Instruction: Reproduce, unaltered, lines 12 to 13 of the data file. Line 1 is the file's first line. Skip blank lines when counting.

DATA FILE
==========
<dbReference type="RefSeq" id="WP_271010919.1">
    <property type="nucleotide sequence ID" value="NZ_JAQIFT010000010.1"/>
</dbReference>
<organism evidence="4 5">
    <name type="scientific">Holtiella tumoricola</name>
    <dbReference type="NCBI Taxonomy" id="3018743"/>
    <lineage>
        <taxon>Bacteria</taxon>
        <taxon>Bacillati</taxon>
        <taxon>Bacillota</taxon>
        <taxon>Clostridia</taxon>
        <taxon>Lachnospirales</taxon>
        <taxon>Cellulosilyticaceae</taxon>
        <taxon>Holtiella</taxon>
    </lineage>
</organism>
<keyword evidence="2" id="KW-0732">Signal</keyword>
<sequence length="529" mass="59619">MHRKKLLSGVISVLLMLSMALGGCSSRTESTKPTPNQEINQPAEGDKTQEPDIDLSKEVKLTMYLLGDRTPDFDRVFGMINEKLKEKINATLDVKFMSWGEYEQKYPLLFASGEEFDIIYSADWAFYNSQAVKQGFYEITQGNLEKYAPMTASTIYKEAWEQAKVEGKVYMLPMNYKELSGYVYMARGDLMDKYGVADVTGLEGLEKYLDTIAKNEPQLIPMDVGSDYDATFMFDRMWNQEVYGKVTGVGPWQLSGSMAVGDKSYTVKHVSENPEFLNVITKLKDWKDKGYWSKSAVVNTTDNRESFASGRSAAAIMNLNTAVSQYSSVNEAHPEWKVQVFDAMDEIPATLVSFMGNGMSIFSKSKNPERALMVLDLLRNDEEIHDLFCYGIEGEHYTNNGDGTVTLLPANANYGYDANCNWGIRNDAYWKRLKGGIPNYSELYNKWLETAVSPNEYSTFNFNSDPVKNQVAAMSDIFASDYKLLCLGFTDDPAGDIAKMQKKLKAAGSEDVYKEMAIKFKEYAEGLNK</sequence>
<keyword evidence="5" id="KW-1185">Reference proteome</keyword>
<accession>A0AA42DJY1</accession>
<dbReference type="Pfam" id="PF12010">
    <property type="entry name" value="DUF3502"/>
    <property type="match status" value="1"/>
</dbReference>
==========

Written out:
        <taxon>Lachnospirales</taxon>
        <taxon>Cellulosilyticaceae</taxon>